Speaking of delving the depths, the podcast closes out by fulfilling its promise of the previous week through delivering “considered analysis” of a recent rival podcast which took a look at the events surrounding the death of crypto exchange Quadriga’s CEO. There are those that think, as Stops notes in this podcast, that the FX industry likes a good gossip and wild speculation, but his report on the investigation into Quadriga leaves FX standing well in the shade…
Galen Stops is back on duty for this week’s In the FICC of It podcast and he and Colin Lambert have a lot to get their teeth into. Starting with a response to Lambert’s question from episode 37 as to why the Cartel were in a chatroom anyway, our podcasters discuss the throwing out of the case against former Barclays’ FX head Robert Bogucki in the US. Staying with that bank, they then discuss a website set up by Barclays’ former head of automated trading David Fotheringhame that is “a public defence of last look”. Listeners will be glad to hear that Lambert doesn’t bang on for too long on one of his favourite subjects, preferring instead to move the conversation onto exchange in FX, with the question, “will scale ultimately win the day?”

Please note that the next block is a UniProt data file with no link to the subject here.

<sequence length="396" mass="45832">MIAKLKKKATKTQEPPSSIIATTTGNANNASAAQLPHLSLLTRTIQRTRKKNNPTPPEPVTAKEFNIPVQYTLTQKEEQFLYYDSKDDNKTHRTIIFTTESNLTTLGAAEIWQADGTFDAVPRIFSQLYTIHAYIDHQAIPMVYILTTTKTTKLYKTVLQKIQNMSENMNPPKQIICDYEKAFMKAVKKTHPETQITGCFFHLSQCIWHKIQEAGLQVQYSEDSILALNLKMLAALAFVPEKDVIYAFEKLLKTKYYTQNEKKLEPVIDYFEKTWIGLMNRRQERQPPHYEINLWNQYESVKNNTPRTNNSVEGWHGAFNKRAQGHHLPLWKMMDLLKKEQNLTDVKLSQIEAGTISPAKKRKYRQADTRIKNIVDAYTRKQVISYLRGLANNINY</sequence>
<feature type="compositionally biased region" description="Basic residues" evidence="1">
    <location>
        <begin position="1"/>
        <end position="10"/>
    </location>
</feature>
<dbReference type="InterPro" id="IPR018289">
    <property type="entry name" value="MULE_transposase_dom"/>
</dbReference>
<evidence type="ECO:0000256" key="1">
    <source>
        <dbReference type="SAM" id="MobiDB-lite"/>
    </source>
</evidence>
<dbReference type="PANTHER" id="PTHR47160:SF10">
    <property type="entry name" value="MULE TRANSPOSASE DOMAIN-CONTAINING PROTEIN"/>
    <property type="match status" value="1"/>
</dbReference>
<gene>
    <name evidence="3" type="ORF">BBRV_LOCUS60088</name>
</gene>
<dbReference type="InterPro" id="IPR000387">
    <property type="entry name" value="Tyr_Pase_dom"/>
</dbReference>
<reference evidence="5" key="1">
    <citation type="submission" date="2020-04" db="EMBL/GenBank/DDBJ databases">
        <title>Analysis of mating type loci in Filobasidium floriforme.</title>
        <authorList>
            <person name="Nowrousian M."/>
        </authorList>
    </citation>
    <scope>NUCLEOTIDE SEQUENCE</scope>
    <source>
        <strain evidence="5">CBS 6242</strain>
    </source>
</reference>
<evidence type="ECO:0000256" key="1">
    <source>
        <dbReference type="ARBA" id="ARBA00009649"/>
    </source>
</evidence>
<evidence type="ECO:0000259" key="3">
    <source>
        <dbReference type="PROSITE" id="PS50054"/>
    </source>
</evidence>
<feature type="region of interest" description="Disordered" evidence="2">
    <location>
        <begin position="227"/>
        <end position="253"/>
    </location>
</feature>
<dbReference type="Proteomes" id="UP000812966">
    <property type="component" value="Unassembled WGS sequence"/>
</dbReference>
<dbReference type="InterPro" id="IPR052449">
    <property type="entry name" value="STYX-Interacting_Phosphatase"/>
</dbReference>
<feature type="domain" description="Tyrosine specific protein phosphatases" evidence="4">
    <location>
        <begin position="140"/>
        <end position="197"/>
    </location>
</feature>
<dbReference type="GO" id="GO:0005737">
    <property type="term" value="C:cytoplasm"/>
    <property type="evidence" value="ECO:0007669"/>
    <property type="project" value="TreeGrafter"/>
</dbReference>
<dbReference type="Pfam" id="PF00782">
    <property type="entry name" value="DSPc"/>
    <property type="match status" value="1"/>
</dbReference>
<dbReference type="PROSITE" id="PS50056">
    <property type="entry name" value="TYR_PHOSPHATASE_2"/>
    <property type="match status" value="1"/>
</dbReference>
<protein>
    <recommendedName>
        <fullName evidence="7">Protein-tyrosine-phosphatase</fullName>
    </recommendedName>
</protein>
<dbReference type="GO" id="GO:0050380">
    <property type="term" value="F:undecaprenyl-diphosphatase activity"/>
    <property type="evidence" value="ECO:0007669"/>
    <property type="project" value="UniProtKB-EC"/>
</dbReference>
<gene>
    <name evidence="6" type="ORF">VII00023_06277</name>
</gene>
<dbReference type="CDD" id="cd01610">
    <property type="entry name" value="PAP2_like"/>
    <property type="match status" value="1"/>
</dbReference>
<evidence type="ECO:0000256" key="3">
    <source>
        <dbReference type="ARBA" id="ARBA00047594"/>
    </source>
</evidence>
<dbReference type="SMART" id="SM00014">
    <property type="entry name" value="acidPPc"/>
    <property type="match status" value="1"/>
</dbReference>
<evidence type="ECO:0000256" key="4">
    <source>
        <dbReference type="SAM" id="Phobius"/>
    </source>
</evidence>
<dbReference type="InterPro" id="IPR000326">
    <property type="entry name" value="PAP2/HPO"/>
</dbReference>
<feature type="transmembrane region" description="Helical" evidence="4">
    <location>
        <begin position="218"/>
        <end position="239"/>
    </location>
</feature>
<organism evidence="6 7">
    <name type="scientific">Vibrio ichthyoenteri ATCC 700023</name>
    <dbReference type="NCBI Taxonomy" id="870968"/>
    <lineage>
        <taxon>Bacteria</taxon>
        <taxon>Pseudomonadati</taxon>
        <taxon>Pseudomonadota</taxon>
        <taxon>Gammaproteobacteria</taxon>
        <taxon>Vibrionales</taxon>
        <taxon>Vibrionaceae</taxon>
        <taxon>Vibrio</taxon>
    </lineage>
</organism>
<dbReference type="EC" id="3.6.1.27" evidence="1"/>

What can only be described as a frisson of excitement ran through the FX market in London last week when word spread of former Barclays head of automated trading services David Fotheringhame launching a new website that – and this is putting it delicately – analyses the bank’s response to a fine imposed on its FX business in 2015 for what was found to be a too liberal use of last look.
Fotheringhame won an unfair dismissal claim against the bank last year, however Barclays defied the employment tribunal’s edict to reemploy him, resulting in a second hearing this year at which he was awarded nearly £1 million.